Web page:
Hodkinson counters classic notions of contemporary music
August 13, 2009
ASPEN – The concert was already a week in the past, the composer was 75 years old, and the crowd that showed up was there to see composers who are far older than that. Still, the world premiere of his String Quartet No. 5 performed by the Jupiter String Quartet at an Aspen Music Festival chamber music concert in late July was giving composer Sydney Hodkinson visceral pleasure.
“It’s the best thing that’s happened to me in the last five years, both the performance and the piece,” said the septuagenarian Hodkinson, who has been a composer in residence in Aspen, and the director of the Aspen Contemporary Ensemble, since 1998. “It turned out to be a very strong piece. And they played the living crap out of it. It was written in 2001, and as it turns out, worth waiting for.”
Looking past his own nose, Hodkinson observed the crowd enjoying his violin concerto almost as much as he did. “Right after it was over people stood up,” he added. “They don’t often do that for our kind of music. And this was for an audience of people who were there to see the Bach and Beethoven.”
So much for the idea that contemporary music is joyless and unpleasant, and that the people who compose it couldn’t care less about the audience’s reaction to it. While the string quartet may have been a recent highlight, Hodkinson is witness to that sort of energy and passion on a regular basis. He is retired from the Eastman School of Music in Rochester, N.Y., where he taught for a quarter-century, but in northeast Florida, when he’s not swimming, Hodkinson occupies the Almand Chair of Composition at Florida’s Stetson University. And in Aspen, where he came at the invitation of music director David Zinman, he leads concerts by both the Music Festival’s composition students and by the Contemporary Ensemble.
“It’s energizing and heart-warming to come here,” said Hodkinson. “If you listen to the naysayers, you hear that recording companies are going out of business, things like that. But you can’t come here and feel that way about the future, when you come here and are intimately involved with creators who are serious about creating new work.”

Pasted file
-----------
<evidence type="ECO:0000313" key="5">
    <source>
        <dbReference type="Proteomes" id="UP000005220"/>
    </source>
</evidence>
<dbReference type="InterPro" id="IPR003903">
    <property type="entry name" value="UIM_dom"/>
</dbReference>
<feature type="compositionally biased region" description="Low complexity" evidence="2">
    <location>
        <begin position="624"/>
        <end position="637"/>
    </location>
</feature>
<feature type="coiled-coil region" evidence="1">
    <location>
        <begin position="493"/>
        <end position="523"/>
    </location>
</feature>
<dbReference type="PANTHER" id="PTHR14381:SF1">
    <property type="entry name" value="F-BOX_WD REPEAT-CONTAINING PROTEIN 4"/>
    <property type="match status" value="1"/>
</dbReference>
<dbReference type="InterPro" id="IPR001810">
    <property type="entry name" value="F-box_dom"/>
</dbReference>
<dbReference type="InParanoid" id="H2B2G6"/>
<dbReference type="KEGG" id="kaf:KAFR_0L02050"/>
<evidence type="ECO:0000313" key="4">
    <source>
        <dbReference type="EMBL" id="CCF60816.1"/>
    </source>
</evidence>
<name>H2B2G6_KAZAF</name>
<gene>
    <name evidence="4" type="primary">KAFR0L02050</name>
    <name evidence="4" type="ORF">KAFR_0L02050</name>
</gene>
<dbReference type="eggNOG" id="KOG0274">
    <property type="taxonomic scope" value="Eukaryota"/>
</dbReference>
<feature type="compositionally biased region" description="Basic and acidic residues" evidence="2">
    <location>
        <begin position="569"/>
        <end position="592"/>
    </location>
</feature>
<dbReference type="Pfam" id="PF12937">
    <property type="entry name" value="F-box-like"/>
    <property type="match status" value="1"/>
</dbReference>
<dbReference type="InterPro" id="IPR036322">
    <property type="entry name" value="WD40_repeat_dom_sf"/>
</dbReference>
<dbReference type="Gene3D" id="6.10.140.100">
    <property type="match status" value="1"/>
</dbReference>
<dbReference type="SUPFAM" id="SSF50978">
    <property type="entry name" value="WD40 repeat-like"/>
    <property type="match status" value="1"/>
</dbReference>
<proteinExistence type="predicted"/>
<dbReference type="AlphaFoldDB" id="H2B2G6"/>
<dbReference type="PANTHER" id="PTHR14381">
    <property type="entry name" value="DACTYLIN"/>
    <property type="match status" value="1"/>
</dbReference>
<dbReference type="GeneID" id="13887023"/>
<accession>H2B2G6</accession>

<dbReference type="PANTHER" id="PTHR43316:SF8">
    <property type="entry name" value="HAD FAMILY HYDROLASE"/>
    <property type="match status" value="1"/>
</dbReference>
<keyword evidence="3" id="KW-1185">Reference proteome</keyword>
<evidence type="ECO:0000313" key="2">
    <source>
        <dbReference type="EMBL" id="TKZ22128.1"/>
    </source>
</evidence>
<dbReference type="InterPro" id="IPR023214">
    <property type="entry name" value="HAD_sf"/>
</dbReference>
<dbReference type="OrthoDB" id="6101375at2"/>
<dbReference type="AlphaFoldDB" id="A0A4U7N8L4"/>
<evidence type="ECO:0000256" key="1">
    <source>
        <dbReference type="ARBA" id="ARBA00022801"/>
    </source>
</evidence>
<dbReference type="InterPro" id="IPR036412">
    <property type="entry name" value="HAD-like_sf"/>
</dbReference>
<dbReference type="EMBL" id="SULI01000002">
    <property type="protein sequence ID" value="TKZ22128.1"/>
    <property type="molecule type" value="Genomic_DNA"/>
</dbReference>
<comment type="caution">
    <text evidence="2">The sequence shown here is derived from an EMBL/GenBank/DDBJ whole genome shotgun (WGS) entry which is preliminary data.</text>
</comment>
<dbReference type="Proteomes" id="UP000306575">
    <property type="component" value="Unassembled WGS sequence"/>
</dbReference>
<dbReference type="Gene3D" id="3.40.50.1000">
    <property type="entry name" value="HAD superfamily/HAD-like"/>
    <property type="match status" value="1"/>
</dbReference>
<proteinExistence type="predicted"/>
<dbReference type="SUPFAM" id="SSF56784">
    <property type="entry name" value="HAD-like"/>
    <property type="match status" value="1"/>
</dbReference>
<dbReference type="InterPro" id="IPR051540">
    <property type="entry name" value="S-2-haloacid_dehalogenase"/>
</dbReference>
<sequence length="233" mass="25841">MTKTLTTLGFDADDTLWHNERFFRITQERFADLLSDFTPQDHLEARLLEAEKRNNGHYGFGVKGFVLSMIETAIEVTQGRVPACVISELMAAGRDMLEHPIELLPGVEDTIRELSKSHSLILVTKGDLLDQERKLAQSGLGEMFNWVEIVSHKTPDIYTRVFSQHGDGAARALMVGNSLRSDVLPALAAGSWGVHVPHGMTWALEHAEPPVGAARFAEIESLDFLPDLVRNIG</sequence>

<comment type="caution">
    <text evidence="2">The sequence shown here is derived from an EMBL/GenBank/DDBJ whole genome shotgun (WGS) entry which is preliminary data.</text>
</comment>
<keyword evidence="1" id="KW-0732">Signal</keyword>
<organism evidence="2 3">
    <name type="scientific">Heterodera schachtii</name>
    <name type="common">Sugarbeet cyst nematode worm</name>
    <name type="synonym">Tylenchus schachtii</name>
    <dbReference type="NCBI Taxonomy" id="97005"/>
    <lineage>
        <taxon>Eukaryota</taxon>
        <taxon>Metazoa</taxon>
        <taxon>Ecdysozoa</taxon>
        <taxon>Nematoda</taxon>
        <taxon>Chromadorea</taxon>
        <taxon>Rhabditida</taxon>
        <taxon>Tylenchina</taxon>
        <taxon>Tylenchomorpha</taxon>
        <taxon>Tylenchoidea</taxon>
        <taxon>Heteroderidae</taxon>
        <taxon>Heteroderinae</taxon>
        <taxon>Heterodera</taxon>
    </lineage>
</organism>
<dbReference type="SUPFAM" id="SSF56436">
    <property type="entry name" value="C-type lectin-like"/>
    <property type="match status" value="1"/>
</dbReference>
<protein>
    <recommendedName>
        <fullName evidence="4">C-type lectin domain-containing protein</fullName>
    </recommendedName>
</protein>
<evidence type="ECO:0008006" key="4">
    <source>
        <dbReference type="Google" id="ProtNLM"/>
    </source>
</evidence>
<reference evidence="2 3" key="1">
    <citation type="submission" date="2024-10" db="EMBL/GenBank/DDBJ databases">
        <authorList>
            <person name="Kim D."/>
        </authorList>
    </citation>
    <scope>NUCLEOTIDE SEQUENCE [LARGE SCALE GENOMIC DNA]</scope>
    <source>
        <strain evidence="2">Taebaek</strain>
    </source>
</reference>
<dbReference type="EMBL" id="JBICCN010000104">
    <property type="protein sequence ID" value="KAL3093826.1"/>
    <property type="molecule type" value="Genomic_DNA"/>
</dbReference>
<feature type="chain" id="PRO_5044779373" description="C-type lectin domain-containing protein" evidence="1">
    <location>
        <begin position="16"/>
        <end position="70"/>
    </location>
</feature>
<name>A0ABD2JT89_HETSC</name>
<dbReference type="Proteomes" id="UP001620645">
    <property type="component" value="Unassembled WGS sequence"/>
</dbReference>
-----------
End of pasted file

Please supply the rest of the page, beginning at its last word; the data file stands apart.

Hodkinson was particularly impressed by the effort turned in by the Jupiter String Quartet. “They played what I wrote so carefully,” he said, adding that the quartet is scheduled to perform the piece on two dates in South America. “Some of them were ‘dangerous’ moments, and they worked so well. They did what I thought they would do. To have young people like these kids play your music with such verve and love and care, that’s heartening. That’s worth getting excited about.”
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Hodkinson has a busy week ahead. Friday, the Individual Composition Studies Program Recital is set for 8:30 p.m. at Harris Hall. The Chamber Music concert on Saturday, Aug. 15 (4 p.m., Harris Hall) has Hodkinson conducting the Contemporary Ensemble in a performance of Finnish composer Kaija Saariaho’s Graal theatre. There is another composers’ concert on Thursday, Aug. 20, and the Contemporary Ensemble makes a final appearance in the Chamber Music concert on Aug. 22, performing Cantus Iambeus by the Brit, Harrison Birtwistle.
Hodkinson is hoping to have another peak sort of moment with Saturday’s performance of the Saariaho piece, which is essentially a violin concerto spotlighting soloist Austin Wulliman.
“It’s a very demanding violin part,” said Hodkinson. “But it serves a very musical end. It’s not atmospheric for its own sake; the composer has spent a lot of time in Paris and is greatly influenced by what is called the French spectral school.
“It’s an unusual piece because it’s for 19 players and it’s a half-hour long. It’s not often the Contemporary Ensemble presents a piece with that large an ensemble.”